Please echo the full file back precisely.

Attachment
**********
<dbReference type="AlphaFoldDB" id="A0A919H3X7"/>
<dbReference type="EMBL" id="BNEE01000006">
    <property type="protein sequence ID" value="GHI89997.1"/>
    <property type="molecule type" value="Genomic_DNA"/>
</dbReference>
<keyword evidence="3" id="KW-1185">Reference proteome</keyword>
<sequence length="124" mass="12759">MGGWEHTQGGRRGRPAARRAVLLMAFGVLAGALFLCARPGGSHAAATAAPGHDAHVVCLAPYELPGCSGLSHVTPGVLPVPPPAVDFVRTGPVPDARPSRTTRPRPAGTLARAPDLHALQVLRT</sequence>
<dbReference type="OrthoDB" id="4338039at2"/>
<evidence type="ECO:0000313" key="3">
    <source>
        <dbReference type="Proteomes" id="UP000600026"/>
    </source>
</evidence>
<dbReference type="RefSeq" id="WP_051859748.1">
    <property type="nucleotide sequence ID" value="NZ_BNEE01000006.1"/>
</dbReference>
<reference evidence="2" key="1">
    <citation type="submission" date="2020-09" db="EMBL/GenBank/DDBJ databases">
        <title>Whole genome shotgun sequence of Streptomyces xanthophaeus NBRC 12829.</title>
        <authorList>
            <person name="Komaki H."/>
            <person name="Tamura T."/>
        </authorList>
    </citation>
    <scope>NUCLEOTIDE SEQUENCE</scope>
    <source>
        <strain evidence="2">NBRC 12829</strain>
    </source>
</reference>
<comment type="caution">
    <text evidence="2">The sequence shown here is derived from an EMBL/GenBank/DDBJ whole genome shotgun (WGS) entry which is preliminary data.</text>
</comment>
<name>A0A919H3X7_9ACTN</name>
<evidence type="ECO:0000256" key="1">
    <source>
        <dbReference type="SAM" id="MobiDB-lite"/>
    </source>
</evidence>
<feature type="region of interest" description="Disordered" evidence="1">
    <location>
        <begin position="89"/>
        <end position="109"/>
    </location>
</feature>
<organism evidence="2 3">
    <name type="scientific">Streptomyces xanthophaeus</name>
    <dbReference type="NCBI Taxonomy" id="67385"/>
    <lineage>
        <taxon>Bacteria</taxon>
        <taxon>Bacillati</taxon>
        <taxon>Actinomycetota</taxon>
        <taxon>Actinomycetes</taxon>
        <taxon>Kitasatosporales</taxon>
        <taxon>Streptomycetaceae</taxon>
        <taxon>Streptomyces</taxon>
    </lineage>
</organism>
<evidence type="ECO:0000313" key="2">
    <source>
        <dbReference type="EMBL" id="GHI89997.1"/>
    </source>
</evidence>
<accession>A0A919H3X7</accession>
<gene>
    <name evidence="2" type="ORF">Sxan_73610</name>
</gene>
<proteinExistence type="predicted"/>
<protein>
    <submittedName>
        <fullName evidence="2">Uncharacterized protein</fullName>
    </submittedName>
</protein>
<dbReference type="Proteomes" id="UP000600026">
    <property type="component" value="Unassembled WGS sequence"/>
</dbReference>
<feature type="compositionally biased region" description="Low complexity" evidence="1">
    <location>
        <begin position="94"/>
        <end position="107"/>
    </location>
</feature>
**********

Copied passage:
<dbReference type="AlphaFoldDB" id="A0A919H3X7"/>
<dbReference type="EMBL" id="BNEE01000006">
    <property type="protein sequence ID" value="GHI89997.1"/>
    <property type="molecule type" value="Genomic_DNA"/>
</dbReference>
<keyword evidence="3" id="KW-1185">Reference proteome</keyword>
<sequence length="124" mass="12759">MGGWEHTQGGRRGRPAARRAVLLMAFGVLAGALFLCARPGGSHAAATAAPGHDAHVVCLAPYELPGCSGLSHVTPGVLPVPPPAVDFVRTGPVPDARPSRTTRPRPAGTLARAPDLHALQVLRT</sequence>
<dbReference type="OrthoDB" id="4338039at2"/>
<evidence type="ECO:0000313" key="3">
    <source>
        <dbReference type="Proteomes" id="UP000600026"/>
    </source>
</evidence>
<dbReference type="RefSeq" id="WP_051859748.1">
    <property type="nucleotide sequence ID" value="NZ_BNEE01000006.1"/>
</dbReference>
<reference evidence="2" key="1">
    <citation type="submission" date="2020-09" db="EMBL/GenBank/DDBJ databases">
        <title>Whole genome shotgun sequence of Streptomyces xanthophaeus NBRC 12829.</title>
        <authorList>
            <person name="Komaki H."/>
            <person name="Tamura T."/>
        </authorList>
    </citation>
    <scope>NUCLEOTIDE SEQUENCE</scope>
    <source>
        <strain evidence="2">NBRC 12829</strain>
    </source>
</reference>
<comment type="caution">
    <text evidence="2">The sequence shown here is derived from an EMBL/GenBank/DDBJ whole genome shotgun (WGS) entry which is preliminary data.</text>
</comment>
<name>A0A919H3X7_9ACTN</name>
<evidence type="ECO:0000256" key="1">
    <source>
        <dbReference type="SAM" id="MobiDB-lite"/>
    </source>
</evidence>
<feature type="region of interest" description="Disordered" evidence="1">
    <location>
        <begin position="89"/>
        <end position="109"/>
    </location>
</feature>
<organism evidence="2 3">
    <name type="scientific">Streptomyces xanthophaeus</name>
    <dbReference type="NCBI Taxonomy" id="67385"/>
    <lineage>
        <taxon>Bacteria</taxon>
        <taxon>Bacillati</taxon>
        <taxon>Actinomycetota</taxon>
        <taxon>Actinomycetes</taxon>
        <taxon>Kitasatosporales</taxon>
        <taxon>Streptomycetaceae</taxon>
        <taxon>Streptomyces</taxon>
    </lineage>
</organism>
<evidence type="ECO:0000313" key="2">
    <source>
        <dbReference type="EMBL" id="GHI89997.1"/>
    </source>
</evidence>
<accession>A0A919H3X7</accession>
<gene>
    <name evidence="2" type="ORF">Sxan_73610</name>
</gene>
<proteinExistence type="predicted"/>
<protein>
    <submittedName>
        <fullName evidence="2">Uncharacterized protein</fullName>
    </submittedName>
</protein>
<dbReference type="Proteomes" id="UP000600026">
    <property type="component" value="Unassembled WGS sequence"/>
</dbReference>
<feature type="compositionally biased region" description="Low complexity" evidence="1">
    <location>
        <begin position="94"/>
        <end position="107"/>
    </location>
</feature>